A couple years ago I had a blog on the ways to deal with performance anxiety. More years teaching have passed and I’d like to think I’m a little older and wiser (maybe ????) about this heated topic. The truth is that extreme stage fright usually comes from old wounds that have not healed around music and performance, and in order to really get past it, we need to address the hurts that triggered it in the first place.
I always say that my adult students can be some of the hardest to teach. Don’t get me wrong, I love a fast paced, information packed lesson where we can right to the crux of the issue without having to present it using games, toys and other revelry. Although playtime certainly has its perks, progress with adults is generally swift and lasting. They are self motivated (“learning to sing has always been on my bucket list”) and fully grasp the importance of consistent practice and focus during lessons (“I used to play piano as a kid, but I didn’t really take practice seriously, and now I’m ready.”)
But adults have one thing kids generally don’t have when it comes to music: baggage.
In lessons they hurl insults at themselves, use self deprecating humor, and even assume I am gritting my teeth, secretly judging them, just counting down the minutes until I can run out of their never to listen to their singing voice again! (“I know you must be thinking, ‘oh my god, what did I just get myself into’ you probably think ‘I can’t wait to get out of here!’ I wouldn’t blame you if you needed to cover your ears! I know I’m a lost cause.’”)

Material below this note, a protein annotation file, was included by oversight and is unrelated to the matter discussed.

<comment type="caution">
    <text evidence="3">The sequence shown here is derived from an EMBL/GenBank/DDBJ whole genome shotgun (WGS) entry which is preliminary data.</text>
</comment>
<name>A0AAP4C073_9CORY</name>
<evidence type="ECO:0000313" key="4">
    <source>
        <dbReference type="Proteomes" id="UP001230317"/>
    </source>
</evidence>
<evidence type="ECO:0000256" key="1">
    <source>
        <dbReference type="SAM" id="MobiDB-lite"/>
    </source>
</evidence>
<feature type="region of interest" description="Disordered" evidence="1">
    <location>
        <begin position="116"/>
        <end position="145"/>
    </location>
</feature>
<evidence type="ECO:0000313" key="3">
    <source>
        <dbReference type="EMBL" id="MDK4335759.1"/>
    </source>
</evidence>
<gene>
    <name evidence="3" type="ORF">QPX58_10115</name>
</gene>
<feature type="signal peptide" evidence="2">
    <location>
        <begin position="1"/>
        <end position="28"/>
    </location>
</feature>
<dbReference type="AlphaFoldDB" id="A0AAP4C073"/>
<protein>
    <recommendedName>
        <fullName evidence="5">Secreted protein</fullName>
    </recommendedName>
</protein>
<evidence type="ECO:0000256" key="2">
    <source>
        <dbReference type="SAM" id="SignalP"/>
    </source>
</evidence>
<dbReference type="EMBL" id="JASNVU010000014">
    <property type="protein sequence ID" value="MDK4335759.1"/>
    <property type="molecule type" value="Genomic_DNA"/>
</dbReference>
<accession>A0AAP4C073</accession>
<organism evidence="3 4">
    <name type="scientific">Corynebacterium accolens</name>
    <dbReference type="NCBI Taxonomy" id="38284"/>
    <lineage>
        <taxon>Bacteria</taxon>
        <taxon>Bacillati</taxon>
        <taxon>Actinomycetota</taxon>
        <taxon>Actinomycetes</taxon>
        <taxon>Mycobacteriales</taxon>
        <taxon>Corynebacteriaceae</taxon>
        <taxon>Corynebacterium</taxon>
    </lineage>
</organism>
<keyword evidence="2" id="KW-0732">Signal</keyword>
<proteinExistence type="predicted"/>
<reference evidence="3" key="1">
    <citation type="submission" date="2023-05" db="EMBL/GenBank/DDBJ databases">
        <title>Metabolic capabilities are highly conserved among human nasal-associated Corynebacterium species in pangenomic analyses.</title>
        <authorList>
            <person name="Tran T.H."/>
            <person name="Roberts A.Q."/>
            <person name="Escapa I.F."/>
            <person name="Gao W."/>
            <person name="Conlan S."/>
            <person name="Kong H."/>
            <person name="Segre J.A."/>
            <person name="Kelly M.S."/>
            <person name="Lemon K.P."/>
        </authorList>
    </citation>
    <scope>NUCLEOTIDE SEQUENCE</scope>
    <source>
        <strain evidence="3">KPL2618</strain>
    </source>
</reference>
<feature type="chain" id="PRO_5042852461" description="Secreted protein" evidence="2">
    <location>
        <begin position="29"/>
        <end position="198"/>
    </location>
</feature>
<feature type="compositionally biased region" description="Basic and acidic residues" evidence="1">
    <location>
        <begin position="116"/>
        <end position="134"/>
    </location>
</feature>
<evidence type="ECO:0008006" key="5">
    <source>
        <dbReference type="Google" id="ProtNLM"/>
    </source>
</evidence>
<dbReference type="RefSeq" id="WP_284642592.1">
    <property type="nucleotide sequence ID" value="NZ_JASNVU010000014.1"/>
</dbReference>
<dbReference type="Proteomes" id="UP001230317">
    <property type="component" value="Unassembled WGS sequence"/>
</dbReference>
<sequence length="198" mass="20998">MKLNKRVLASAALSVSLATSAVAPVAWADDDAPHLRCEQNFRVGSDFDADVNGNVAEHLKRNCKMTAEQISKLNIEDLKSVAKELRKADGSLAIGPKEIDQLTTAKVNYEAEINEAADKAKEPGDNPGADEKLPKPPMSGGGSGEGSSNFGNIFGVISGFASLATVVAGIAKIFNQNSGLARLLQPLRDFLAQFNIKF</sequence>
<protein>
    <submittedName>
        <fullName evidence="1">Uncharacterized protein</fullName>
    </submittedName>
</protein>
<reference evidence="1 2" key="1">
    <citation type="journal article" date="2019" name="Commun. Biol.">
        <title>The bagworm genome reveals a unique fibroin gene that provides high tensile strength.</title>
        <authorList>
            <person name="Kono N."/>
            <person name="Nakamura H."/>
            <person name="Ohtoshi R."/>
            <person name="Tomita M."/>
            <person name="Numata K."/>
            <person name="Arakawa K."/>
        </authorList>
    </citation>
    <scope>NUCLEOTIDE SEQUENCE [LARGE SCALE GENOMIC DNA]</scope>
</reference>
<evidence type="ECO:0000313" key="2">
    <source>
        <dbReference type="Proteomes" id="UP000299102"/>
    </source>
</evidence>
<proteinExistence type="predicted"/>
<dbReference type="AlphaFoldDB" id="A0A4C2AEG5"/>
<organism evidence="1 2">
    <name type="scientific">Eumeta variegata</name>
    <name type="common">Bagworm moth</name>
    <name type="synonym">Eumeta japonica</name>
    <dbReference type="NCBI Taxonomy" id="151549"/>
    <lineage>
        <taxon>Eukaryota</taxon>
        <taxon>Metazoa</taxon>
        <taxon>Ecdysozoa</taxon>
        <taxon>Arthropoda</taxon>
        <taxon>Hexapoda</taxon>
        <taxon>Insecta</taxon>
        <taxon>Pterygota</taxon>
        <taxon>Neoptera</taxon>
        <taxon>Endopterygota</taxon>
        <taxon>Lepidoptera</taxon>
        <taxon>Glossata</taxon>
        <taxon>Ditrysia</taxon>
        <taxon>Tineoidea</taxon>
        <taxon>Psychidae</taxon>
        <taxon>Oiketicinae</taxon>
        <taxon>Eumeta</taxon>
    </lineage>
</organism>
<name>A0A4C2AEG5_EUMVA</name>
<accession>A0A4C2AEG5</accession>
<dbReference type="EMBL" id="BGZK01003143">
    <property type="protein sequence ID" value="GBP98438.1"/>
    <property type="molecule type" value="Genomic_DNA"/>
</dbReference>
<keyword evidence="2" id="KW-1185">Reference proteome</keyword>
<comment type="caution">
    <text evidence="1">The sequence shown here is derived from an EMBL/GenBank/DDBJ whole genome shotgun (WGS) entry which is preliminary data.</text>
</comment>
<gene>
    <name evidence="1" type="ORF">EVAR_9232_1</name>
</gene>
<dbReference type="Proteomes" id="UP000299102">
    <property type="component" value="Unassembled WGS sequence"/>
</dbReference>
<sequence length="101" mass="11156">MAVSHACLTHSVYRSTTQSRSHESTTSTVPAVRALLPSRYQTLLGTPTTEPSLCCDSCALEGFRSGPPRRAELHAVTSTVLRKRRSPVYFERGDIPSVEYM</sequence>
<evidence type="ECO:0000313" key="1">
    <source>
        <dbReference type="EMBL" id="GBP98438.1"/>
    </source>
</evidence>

Meanwhile I was just about to tell them how awesome their breathing was going.
What’s the saying like? Something about “would you talk to your best friend that way?”
Be kind to yourself. Be loving to yourself and realize you are learning. Celebrate every little victory. In the next blog I will discuss how to heal the wounds causing stage fright and other emotional responses to music.